We're all guilty of spending more time than we need to on our portable devices these days. But how we can ensure that some of that time is well spent on our future, and not just playing the latest game.
Yes, I'm guilty of loving a bit of Candy Crush as much as the next person, but I also try to ensure that some of the time I spend on my smart phone, I'm doing so with the future in mind, specifically around learning something new.
There are many factors that, in the future, will contribute to changes in the way we work and more importantly how we learn. One of the most prevalent currently is technology.
In order to combat this, many organisations are now offering varied solutions for learning to their employees. Blended learning, great websites, videos and digital libraries of assets are fast becoming the 'in thing' to offer to employees as they provide learners to access learning, when and where they want.
It also means time away from our jobs in training rooms, means we can do more 'hands on' learning.
How can learners contribute to playing their role in the future or their organisation? By ensuring their skills and mind-sets are aligned to modern day challenges learners can be ready for the digital revolution that's coming.
We need to be beyond the limitations of the traditional way of learning and prepare for the future.
Here are some of the skills and mind-sets to consider making sure you are future proofing your learning:
There is no question that technology plays an important part in society today. From personal communications to our work places, it is essential for people to have the skills that will help them navigate technology to be successful. Some of these skills come from regularly using technology but other skills need to be learnt so that people are prepared for the future workplace.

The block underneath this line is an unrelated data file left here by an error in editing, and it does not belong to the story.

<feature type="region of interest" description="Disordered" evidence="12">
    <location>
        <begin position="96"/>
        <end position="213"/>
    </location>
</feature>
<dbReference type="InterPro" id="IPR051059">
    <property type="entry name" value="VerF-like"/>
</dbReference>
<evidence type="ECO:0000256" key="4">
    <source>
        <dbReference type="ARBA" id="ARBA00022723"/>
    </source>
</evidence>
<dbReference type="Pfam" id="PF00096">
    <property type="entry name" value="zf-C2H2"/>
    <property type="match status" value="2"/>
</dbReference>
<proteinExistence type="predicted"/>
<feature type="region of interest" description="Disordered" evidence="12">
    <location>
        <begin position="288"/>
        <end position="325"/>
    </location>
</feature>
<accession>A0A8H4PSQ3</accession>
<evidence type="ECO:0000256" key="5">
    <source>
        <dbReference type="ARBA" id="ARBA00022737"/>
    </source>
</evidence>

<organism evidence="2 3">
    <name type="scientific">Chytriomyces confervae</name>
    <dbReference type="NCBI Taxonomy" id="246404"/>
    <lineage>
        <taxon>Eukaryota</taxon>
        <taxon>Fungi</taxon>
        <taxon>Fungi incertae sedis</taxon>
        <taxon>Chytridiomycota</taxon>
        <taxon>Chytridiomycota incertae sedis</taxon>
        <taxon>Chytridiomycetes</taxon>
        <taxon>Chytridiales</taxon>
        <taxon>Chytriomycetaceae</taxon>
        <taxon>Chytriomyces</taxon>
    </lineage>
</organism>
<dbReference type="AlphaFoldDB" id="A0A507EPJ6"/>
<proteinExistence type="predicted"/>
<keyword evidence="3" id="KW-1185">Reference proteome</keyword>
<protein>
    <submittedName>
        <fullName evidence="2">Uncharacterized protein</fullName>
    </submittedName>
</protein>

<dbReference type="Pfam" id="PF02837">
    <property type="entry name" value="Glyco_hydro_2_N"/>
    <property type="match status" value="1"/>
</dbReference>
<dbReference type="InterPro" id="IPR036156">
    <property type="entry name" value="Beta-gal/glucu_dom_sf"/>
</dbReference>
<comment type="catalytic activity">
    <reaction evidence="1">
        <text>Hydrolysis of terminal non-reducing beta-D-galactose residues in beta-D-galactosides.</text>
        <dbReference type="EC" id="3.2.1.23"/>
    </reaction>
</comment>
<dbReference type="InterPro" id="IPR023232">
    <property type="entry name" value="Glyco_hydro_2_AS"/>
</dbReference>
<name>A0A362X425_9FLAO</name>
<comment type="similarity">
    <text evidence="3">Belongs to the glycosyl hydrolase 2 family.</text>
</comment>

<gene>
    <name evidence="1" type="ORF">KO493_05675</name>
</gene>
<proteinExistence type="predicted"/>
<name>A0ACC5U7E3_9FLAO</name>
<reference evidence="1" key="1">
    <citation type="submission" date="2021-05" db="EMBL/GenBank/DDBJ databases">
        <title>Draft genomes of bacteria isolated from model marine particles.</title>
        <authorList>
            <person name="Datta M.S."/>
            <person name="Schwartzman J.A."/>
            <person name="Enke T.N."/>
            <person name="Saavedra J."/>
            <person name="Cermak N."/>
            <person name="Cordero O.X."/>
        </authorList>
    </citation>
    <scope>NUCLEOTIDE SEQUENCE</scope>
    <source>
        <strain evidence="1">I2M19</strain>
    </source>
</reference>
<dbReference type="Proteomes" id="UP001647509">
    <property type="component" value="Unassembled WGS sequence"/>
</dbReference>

Digital literacy gives learners a foundation of knowledge and skills and to use technology in the workplace, including the ability to integrate new technologies as they are developed. Familiarity with technology and their related devices will help learners prepare for their upcoming responsibilities in the workplace.
The old stereotypical successful person in business was cold, authoritative and only focused on the organisation. However, more recent studies show us that this is no longer the case. Emotions help make people who they are. Rather than cutting out emotions, it is important for people to be able to confront and control their emotions so that they are expressed appropriately in our work places.
People must be able to communicate with others and build on interpersonal relationships. Therefore, it's important that organisations encourage emotional intelligence (EI). EI equips us all with the knowledge and skills to manage emotions – particularly in changing circumstances – to communicate in our work places successfully. This not only applies to ourselves in how we manage our emotions, but also in how we manage emotions in others.
Yes, we all know that it 'killed the cat', but a lack of curiosity is also likely to kill your future proofed career. Today we see rapid advancement in technology and innovation. Because of this, the strategies and tools we use in business are frequently changing, and this includes how we learn. In order to be successful in a rapidly changing world, we need to have curiosity and a love of learning. Most careers require ongoing learning so that people can keep up with the latest technology advances and psychological thinking.